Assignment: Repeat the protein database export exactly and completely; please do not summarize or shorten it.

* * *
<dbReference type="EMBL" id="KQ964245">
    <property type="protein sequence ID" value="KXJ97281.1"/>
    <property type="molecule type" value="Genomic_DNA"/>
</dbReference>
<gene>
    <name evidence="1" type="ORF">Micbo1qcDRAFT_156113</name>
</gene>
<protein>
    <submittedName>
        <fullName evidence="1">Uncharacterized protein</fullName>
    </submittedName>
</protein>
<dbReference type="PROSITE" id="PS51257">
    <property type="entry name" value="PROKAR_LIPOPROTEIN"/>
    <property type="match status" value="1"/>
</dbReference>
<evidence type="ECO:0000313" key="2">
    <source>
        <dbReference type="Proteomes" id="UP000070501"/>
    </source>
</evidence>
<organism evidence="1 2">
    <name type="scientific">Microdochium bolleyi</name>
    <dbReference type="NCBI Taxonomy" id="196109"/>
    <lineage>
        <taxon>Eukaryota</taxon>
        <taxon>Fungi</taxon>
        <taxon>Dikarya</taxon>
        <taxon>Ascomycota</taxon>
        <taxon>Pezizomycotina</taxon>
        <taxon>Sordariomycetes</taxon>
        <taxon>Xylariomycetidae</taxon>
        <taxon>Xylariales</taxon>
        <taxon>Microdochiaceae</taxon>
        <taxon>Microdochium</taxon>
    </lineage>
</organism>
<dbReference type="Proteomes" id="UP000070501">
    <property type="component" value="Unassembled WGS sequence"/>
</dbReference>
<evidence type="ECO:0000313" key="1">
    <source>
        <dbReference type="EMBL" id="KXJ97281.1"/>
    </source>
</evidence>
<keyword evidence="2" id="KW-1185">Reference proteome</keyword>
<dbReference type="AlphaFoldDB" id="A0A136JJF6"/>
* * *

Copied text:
<dbReference type="EMBL" id="KQ964245">
    <property type="protein sequence ID" value="KXJ97281.1"/>
    <property type="molecule type" value="Genomic_DNA"/>
</dbReference>
<gene>
    <name evidence="1" type="ORF">Micbo1qcDRAFT_156113</name>
</gene>
<protein>
    <submittedName>
        <fullName evidence="1">Uncharacterized protein</fullName>
    </submittedName>
</protein>
<dbReference type="PROSITE" id="PS51257">
    <property type="entry name" value="PROKAR_LIPOPROTEIN"/>
    <property type="match status" value="1"/>
</dbReference>
<evidence type="ECO:0000313" key="2">
    <source>
        <dbReference type="Proteomes" id="UP000070501"/>
    </source>
</evidence>
<organism evidence="1 2">
    <name type="scientific">Microdochium bolleyi</name>
    <dbReference type="NCBI Taxonomy" id="196109"/>
    <lineage>
        <taxon>Eukaryota</taxon>
        <taxon>Fungi</taxon>
        <taxon>Dikarya</taxon>
        <taxon>Ascomycota</taxon>
        <taxon>Pezizomycotina</taxon>
        <taxon>Sordariomycetes</taxon>
        <taxon>Xylariomycetidae</taxon>
        <taxon>Xylariales</taxon>
        <taxon>Microdochiaceae</taxon>
        <taxon>Microdochium</taxon>
    </lineage>
</organism>
<dbReference type="Proteomes" id="UP000070501">
    <property type="component" value="Unassembled WGS sequence"/>
</dbReference>
<evidence type="ECO:0000313" key="1">
    <source>
        <dbReference type="EMBL" id="KXJ97281.1"/>
    </source>
</evidence>
<keyword evidence="2" id="KW-1185">Reference proteome</keyword>
<dbReference type="AlphaFoldDB" id="A0A136JJF6"/>